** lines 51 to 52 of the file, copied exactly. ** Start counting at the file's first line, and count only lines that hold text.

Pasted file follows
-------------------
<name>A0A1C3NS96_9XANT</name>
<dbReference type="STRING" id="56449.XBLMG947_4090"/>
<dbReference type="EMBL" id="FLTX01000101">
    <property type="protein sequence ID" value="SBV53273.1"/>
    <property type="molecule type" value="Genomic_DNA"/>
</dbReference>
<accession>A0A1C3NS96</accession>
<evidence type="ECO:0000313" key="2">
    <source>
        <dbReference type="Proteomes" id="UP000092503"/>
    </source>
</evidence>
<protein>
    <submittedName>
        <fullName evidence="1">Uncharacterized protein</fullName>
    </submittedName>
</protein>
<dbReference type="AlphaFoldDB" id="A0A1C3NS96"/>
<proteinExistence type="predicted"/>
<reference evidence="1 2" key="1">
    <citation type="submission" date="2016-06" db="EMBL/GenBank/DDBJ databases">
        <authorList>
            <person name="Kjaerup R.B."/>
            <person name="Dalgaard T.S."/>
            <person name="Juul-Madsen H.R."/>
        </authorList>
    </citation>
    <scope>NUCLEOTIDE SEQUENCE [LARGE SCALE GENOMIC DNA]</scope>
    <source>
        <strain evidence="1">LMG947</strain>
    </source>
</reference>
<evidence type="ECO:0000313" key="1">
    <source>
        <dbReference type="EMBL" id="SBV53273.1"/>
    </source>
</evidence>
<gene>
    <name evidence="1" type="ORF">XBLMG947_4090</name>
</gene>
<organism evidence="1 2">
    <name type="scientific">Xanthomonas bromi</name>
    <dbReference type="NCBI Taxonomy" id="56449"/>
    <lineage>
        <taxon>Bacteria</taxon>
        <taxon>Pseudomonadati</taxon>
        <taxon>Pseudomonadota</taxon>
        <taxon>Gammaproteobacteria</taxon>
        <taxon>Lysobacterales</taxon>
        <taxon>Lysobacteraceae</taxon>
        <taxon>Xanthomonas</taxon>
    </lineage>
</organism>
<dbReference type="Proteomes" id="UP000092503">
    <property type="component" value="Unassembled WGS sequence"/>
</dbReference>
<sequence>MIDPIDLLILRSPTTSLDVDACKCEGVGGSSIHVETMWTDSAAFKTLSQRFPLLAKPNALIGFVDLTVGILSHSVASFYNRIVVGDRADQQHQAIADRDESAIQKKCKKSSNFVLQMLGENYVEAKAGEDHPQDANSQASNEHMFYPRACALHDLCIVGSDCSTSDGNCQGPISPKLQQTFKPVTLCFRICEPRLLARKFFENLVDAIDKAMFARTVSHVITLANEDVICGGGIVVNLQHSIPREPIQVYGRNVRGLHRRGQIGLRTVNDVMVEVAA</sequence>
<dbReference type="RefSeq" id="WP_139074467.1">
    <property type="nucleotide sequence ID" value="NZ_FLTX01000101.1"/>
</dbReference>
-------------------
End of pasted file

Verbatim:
        <taxon>Xanthomonas</taxon>
    </lineage>